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Depositors Insurance Co. v. Hall's Restaurant, Inc.

United States District Court, E.D. Missouri, Southeastern Division

June 2, 2017

DEPOSITORS INSURANCE COMPANY, Plaintiff,
v.
HALL'S RESTAURANT, INC., Defendant.

          MEMORANDUM AND ORDER

          STEPHEN N. LIMBAUGH, JR UNITED STATES DISTRICT JUDGE

         Plaintiff Depositors Insurance Company filed this action seeking a judicial determination of whether defendant Hall's Restaurant, Inc. was entitled to insurance coverage under a fire loss policy issued by plaintiff. On May 7, 2014, a jury verdict was returned in favor of plaintiff. On July 1, 2014, this Court granted plaintiff's motion for attorneys' fees and expenses incurred by plaintiff in prosecuting this lawsuit. Defendant has not paid plaintiff the attorneys' fees and expenses awarded to plaintiff. Plaintiff thus filed a motion to pierce the corporate veil of defendant Hall's Restaurant, Inc., in order to obtain satisfaction of the judgment from defendant's owner, Carolyn Hall.

         I. Background

         On March 19, 2012, a fire occurred at Hall's Restaurant in Ellington, Missouri. Following the fire, Carolyn Hall, owner of Hall's Restaurant, presented a claim to plaintiff under a commercial property insurance policy seeking to recover insurance benefits for the fire damage. After an investigation of the claim, plaintiff denied coverage on the grounds that the fire was intentionally set by, or at the direction of, Carolyn Hall. On September 24, 2012, plaintiff filed the instant action seeking a judicial determination of the rights and obligations of the parties to the insurance contract. On May 7, 2014, a jury verdict was returned in favor of plaintiff. Thereafter, plaintiff sought attorneys' fees in the amount of $109, 049.50 incurred over the course of this litigation under 28 U.S.C. § 2202 and § 527.100 RSMo. This Court granted plaintiff's motion for attorneys' fees because the intentional misconduct on behalf of the insured directly caused plaintiff to incur the claimed attorneys' fees.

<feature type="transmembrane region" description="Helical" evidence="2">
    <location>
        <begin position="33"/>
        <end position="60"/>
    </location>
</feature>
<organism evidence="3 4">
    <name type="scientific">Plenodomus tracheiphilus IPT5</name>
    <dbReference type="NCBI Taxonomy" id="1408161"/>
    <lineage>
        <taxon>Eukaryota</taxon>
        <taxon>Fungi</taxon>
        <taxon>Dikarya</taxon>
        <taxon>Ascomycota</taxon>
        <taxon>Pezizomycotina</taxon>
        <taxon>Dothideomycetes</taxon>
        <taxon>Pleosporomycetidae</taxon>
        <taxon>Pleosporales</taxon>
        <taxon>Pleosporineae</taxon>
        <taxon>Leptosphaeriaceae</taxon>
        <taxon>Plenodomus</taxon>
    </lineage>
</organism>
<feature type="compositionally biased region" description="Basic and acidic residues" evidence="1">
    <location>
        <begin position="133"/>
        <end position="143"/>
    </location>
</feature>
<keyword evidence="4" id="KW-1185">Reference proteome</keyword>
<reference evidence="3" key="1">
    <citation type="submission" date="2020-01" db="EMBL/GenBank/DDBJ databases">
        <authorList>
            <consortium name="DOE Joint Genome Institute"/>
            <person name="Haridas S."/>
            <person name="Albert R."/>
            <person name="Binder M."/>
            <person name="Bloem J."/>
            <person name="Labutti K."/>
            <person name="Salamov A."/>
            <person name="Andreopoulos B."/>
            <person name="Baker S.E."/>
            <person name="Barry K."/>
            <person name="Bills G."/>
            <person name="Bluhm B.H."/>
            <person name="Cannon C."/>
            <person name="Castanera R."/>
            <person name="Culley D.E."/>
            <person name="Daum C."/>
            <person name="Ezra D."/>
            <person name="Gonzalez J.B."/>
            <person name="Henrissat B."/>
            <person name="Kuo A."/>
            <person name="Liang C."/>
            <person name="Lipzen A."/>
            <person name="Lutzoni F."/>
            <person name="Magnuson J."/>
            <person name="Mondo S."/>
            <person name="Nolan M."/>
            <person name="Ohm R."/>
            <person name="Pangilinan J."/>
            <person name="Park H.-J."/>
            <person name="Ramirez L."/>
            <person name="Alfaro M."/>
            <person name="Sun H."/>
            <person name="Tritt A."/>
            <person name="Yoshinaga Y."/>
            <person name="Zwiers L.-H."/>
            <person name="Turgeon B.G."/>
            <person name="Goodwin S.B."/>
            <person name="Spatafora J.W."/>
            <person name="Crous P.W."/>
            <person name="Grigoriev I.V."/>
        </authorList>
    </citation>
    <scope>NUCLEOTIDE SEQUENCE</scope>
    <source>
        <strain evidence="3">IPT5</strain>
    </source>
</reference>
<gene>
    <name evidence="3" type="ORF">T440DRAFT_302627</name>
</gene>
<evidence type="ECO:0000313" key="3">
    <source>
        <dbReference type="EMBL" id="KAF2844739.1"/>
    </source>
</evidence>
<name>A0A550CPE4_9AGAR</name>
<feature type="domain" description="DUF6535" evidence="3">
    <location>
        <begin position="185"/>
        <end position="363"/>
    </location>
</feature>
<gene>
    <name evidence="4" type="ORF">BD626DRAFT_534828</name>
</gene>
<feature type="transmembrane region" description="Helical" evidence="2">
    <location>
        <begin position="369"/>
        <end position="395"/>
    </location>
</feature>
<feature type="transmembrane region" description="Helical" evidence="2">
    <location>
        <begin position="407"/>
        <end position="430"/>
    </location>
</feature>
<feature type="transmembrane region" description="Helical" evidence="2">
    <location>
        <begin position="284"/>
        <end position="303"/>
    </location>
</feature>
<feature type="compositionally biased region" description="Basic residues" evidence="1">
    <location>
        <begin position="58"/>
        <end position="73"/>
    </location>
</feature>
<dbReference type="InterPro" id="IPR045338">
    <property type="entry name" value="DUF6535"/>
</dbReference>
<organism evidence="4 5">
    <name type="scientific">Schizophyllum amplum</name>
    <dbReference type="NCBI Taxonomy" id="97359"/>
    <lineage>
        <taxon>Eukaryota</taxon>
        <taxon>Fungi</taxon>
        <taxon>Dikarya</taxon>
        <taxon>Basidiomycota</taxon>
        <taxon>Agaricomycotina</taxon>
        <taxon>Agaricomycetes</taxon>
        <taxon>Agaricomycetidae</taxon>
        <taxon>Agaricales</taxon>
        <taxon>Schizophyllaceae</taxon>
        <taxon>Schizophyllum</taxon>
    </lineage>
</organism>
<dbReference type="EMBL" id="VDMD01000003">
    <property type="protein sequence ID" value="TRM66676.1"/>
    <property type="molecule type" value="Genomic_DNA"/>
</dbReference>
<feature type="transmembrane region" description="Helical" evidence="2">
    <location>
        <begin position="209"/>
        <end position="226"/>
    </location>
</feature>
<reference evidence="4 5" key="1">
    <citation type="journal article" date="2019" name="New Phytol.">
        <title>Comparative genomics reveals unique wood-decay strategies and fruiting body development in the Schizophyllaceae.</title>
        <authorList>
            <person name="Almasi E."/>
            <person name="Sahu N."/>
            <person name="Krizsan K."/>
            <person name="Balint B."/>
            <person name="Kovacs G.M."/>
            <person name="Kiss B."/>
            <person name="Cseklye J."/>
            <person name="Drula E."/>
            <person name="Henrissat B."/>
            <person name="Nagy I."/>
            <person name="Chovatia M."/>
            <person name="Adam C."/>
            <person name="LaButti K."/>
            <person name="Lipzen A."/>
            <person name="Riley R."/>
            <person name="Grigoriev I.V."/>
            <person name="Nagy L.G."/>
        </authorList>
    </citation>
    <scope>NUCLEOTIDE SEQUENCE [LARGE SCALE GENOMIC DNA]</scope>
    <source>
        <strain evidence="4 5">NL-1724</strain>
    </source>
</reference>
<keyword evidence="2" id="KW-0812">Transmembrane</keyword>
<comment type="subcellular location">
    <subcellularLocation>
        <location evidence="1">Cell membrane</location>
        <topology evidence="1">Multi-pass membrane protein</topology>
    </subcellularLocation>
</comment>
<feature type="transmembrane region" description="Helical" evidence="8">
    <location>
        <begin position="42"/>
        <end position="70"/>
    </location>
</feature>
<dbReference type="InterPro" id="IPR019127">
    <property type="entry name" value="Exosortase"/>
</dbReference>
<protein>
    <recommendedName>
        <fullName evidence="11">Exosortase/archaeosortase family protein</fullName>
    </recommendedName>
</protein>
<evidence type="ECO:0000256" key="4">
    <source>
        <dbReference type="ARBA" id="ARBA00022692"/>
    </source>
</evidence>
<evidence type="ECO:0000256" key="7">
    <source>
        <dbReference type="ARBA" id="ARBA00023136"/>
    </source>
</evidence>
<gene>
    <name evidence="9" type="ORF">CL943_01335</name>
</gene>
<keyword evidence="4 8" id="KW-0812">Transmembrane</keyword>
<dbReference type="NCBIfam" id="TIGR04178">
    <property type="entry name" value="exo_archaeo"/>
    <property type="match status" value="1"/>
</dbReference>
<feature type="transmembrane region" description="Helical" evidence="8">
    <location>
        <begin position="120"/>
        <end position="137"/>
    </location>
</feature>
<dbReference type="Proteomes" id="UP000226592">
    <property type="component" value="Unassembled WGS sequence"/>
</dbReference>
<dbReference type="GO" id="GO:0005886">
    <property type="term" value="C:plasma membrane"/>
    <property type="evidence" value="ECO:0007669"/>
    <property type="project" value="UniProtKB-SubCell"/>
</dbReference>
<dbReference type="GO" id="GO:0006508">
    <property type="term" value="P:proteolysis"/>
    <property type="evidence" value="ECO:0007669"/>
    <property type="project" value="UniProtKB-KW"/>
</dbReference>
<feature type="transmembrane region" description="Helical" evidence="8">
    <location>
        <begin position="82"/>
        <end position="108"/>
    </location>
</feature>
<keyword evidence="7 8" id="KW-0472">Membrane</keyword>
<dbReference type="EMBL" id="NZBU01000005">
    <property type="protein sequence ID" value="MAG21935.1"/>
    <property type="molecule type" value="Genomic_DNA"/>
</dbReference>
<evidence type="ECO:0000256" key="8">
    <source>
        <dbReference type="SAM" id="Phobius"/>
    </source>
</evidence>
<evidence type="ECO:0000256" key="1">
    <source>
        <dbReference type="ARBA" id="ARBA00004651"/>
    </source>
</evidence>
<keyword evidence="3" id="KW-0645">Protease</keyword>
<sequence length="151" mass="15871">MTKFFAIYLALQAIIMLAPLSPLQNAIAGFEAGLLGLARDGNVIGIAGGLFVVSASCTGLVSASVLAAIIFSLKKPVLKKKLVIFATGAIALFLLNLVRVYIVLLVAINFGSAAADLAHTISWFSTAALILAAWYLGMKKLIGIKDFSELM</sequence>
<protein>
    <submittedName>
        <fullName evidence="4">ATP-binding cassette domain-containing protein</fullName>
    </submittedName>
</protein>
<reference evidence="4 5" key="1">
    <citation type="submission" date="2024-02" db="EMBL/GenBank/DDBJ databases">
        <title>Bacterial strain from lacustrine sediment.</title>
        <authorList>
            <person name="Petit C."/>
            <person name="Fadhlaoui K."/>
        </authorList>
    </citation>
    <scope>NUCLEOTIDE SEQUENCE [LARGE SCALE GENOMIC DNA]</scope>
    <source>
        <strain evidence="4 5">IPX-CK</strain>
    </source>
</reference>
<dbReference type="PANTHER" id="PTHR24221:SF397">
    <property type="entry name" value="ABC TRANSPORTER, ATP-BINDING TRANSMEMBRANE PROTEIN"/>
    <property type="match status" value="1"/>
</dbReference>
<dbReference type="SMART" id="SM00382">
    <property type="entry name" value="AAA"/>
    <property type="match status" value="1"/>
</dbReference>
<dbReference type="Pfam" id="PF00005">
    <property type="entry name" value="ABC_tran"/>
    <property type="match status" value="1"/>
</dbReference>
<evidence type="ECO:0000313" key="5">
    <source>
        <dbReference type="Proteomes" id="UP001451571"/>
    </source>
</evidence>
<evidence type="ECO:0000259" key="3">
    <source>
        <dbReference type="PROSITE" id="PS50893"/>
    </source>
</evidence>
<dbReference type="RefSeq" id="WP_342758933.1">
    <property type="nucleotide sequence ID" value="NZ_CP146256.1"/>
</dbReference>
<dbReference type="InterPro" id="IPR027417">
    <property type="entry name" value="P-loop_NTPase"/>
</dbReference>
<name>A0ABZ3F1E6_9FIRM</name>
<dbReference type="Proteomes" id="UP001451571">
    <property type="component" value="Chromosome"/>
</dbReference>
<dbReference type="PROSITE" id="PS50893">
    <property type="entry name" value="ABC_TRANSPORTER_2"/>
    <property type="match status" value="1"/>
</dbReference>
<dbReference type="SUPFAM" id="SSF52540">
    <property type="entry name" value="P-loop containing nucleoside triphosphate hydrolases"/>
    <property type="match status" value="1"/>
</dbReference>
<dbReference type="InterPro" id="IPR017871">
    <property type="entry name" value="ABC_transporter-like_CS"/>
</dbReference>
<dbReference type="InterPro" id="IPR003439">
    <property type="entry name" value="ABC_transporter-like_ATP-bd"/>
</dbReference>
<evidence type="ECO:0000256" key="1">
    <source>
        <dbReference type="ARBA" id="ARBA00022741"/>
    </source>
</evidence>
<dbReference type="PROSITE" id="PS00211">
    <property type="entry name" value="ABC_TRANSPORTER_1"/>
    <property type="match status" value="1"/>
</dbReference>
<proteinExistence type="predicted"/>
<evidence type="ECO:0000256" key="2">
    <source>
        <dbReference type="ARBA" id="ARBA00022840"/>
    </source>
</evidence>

The defendant, however, has not paid any portion of that judgment. Plaintiff has attempted to execute on the assets of defendant, but defendant does not possess sufficient assets to cover the $109, 049.50 debt. Plaintiff therefore seeks to hold Carolyn Hall ---defendant's President, sole director, and 99.99% shareholder --- personally liable for plaintiff's judgment against defendant Hall's Restaurant. Defendant opposes the motion. No reply memorandum has been filed, and the time for doing so has passed.

         II. Discussion

         As a general rule, “a corporation is regarded as a separate entity, distinct from the members who compose it. Such entity, though, will be disregarded when it appears the corporation is controlled and influenced by one or a few persons and in addition, that the corporate cloak is utilized as a subterfuge to defeat public convenience, to justify wrong, or to perpetrate fraud.” Krajcovic v. Krajcovic, 693 S.W.2d 884, 886-87 (Mo.Ct.App. 1985).

         In order to “pierce the corporate veil” and hold the corporation's owner personally liable, a plaintiff must show the following:

1) Control, not mere majority or complete stock control, but complete domination, not only of finances, but of policy and business practice in respect to the transaction attacked so that the corporate entity as to this transaction had at the time no separate mind, will or existence of its own; and
2) Such control must have been used by the corporation to commit fraud or wrong, to perpetrate the violation of statutory or other positive legal duty, or dishonest and unjust act in contravention of plaintiff's legal rights; and
3) The control and breach of duty must proximately cause the injury or unjust loss complained of.

66, Inc. v. Crestwood Commons Redevelopment Corp., 998 S.W.2d 32, 40 (Mo. banc 1999). Of course, piercing the corporate veil is “the exception rather than the rule.” Hibbs v. Berger, 430 S.W.3d 296, 307 (Mo.Ct.App. 2014).

         It is undisputed that Carolyn Hall completely controls Hall's Restaurant as its 99.99% owner, sole officer and director. Carolyn Hall also makes all the strategic and business and legal decisions for the company. With respect to the second factor --- that the control must have been used to commit fraud or a wrong --- plaintiff maintains that Carolyn Hall has already been adjudged to have intentionally set fire to Hall's Restaurant in order fraudulently to obtain insurance proceeds. Plaintiff also argues that defendant's undercapitalization --- which is again controlled by Ms. Hall --- resulted in defendant not being able to pay the judgment against it. As for the third factor, whether the individual's control of the corporation and the unjust act proximately caused the injury, this Court already held that

This intentional misconduct necessitated plaintiff bringing this declaratory judgment action to protect itself from the fraudulent claim. As a result, the intentional misconduct on behalf of the insured directly caused ...

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